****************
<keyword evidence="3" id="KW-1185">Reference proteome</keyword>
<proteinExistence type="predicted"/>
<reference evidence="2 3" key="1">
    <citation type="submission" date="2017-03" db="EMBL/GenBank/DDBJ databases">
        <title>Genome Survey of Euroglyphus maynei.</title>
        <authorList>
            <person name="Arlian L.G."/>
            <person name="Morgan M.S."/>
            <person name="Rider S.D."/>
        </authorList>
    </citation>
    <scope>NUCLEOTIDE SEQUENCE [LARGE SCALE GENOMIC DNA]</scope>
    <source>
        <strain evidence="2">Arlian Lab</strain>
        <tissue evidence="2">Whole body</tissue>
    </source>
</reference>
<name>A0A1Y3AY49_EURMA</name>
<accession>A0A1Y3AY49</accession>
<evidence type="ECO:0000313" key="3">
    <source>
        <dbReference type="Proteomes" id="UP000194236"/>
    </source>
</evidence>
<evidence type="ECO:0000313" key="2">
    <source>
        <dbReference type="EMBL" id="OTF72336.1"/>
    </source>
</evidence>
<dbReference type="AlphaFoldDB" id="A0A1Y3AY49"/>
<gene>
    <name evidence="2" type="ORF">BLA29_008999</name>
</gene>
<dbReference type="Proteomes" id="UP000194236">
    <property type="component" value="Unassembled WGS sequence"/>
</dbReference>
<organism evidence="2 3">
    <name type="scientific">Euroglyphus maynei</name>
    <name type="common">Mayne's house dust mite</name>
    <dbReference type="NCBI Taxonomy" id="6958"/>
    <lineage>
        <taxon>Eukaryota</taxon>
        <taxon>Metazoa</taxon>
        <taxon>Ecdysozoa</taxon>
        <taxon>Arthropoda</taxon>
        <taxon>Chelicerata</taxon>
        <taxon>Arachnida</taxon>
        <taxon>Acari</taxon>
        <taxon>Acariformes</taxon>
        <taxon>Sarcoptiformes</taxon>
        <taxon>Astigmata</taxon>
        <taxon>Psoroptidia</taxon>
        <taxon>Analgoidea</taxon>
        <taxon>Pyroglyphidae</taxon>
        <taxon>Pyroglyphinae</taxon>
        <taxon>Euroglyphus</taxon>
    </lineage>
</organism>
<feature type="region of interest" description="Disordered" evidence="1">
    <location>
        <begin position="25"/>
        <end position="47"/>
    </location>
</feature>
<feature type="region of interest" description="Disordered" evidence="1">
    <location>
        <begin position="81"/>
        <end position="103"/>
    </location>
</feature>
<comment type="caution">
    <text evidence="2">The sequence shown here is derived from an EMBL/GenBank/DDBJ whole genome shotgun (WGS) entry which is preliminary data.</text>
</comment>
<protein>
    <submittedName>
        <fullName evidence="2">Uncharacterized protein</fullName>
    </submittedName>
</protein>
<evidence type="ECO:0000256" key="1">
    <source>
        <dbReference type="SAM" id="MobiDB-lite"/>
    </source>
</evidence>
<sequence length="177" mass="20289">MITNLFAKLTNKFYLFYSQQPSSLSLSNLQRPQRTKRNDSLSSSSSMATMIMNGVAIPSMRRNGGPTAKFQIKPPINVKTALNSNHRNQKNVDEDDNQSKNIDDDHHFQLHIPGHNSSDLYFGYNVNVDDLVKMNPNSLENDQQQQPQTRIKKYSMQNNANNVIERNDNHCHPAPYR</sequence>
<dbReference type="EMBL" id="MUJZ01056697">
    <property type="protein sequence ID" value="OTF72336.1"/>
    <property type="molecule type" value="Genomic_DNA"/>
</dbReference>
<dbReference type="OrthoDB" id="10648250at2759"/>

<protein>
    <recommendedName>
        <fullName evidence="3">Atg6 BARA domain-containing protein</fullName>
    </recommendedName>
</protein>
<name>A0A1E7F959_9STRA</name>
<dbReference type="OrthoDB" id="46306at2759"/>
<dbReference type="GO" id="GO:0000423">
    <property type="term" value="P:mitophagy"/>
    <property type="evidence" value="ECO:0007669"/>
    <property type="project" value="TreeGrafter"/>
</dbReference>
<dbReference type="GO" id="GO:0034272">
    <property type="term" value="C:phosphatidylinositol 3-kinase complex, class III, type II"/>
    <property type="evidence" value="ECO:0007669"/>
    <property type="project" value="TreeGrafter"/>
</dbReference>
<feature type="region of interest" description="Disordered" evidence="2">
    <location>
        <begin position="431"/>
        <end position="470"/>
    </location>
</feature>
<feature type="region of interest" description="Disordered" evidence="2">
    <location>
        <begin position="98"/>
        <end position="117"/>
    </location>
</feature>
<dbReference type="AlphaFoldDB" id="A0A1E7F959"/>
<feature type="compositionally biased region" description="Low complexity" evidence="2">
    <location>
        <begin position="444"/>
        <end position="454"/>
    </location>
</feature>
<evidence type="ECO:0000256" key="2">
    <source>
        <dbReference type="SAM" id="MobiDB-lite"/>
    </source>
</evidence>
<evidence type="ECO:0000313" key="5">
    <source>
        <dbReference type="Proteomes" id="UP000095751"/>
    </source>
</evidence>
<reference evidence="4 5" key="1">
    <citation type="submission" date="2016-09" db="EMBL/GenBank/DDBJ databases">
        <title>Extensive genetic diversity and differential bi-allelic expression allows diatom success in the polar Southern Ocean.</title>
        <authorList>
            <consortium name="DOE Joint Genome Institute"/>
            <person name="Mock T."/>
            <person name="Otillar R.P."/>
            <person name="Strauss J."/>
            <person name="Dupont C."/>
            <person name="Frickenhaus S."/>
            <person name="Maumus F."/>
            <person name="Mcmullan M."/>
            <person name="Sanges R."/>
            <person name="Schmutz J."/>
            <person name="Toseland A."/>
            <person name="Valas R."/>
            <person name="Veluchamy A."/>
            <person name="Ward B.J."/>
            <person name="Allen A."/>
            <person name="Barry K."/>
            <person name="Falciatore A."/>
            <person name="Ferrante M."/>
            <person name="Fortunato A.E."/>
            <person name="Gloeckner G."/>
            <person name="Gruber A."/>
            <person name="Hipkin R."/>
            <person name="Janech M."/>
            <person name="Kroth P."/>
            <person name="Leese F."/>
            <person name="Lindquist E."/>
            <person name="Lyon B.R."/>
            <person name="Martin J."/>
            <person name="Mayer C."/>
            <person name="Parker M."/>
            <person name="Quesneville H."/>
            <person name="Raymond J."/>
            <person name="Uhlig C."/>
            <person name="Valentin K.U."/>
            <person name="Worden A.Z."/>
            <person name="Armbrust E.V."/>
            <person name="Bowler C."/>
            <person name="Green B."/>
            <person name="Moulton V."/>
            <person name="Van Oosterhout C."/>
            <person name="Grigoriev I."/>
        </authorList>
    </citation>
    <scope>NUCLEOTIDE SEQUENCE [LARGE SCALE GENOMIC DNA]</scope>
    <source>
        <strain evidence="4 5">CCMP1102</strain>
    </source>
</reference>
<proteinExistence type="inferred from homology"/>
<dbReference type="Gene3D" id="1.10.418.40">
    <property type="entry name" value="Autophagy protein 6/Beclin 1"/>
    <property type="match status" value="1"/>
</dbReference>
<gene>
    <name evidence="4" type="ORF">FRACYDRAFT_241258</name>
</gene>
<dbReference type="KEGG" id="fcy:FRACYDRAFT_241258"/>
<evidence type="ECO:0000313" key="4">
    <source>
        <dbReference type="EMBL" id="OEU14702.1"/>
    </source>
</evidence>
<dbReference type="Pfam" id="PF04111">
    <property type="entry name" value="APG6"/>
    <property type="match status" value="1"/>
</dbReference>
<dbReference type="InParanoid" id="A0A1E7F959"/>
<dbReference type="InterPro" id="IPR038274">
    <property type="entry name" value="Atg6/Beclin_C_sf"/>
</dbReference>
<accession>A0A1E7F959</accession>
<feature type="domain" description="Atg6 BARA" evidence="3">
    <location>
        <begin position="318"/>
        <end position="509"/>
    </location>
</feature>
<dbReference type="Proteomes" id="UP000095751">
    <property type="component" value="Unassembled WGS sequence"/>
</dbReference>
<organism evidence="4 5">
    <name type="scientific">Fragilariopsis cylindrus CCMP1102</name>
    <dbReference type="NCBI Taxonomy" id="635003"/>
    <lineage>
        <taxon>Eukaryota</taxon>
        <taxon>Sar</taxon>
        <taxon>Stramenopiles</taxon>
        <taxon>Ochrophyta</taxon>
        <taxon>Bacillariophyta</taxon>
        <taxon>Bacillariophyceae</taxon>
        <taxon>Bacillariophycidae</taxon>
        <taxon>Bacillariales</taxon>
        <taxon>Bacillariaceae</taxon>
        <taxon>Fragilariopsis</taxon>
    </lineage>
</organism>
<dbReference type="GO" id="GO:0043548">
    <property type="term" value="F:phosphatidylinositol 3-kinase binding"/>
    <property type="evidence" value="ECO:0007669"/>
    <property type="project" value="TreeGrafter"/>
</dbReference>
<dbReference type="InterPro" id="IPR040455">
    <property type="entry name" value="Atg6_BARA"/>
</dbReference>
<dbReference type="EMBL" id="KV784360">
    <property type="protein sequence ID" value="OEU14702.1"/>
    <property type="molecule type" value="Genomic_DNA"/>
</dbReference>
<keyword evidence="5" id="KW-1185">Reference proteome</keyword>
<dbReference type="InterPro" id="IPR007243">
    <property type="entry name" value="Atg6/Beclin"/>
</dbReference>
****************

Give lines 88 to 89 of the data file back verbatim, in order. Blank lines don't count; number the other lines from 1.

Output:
</dbReference>
<dbReference type="OrthoDB" id="10648250at2759"/>